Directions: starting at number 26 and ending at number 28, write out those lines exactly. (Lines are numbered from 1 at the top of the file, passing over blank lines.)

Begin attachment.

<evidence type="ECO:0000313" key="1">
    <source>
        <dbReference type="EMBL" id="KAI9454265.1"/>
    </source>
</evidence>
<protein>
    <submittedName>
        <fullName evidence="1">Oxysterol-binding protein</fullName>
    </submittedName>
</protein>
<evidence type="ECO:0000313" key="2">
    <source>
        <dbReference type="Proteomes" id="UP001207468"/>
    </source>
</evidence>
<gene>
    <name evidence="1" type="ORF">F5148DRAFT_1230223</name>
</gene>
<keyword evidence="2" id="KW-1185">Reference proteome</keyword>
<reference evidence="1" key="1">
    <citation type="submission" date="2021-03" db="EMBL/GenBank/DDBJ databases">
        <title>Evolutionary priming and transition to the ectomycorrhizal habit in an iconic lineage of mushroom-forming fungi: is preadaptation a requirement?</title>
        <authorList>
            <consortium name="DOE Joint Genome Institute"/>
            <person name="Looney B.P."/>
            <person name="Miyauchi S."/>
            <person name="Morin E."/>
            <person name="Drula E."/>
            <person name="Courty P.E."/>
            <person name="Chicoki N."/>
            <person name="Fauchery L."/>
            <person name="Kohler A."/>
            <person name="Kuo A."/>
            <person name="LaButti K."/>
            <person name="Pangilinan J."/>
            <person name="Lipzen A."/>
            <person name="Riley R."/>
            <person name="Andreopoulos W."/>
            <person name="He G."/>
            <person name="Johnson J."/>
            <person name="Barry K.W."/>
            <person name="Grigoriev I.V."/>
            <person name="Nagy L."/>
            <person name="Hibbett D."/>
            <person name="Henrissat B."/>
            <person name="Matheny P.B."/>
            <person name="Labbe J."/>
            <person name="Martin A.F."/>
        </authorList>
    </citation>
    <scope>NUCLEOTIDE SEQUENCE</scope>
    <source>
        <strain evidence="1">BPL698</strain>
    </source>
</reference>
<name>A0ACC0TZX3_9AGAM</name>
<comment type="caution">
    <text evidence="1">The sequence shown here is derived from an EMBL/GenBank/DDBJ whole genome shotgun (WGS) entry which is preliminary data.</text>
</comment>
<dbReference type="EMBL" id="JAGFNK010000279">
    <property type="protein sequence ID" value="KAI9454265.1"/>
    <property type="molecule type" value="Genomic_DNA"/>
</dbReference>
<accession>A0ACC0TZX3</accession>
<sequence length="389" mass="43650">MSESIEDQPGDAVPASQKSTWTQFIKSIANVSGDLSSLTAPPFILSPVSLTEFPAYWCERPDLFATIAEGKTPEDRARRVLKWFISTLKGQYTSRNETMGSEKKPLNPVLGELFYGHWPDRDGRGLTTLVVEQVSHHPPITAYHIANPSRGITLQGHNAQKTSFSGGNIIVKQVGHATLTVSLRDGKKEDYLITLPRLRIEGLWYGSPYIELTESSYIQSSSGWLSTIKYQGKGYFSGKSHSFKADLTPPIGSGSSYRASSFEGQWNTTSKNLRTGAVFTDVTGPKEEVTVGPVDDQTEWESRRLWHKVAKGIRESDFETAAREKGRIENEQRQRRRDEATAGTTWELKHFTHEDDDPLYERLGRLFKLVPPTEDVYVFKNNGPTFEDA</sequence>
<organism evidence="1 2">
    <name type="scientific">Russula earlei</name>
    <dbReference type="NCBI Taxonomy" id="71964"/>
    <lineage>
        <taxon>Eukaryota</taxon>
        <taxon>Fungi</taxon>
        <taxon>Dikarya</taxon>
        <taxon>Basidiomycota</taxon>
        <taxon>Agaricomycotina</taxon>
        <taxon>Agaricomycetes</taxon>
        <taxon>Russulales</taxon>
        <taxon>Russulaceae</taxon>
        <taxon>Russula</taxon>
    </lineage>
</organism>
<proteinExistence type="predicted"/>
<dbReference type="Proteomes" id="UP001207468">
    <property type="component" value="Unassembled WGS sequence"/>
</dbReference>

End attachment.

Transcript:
            <person name="Miyauchi S."/>
            <person name="Morin E."/>
            <person name="Drula E."/>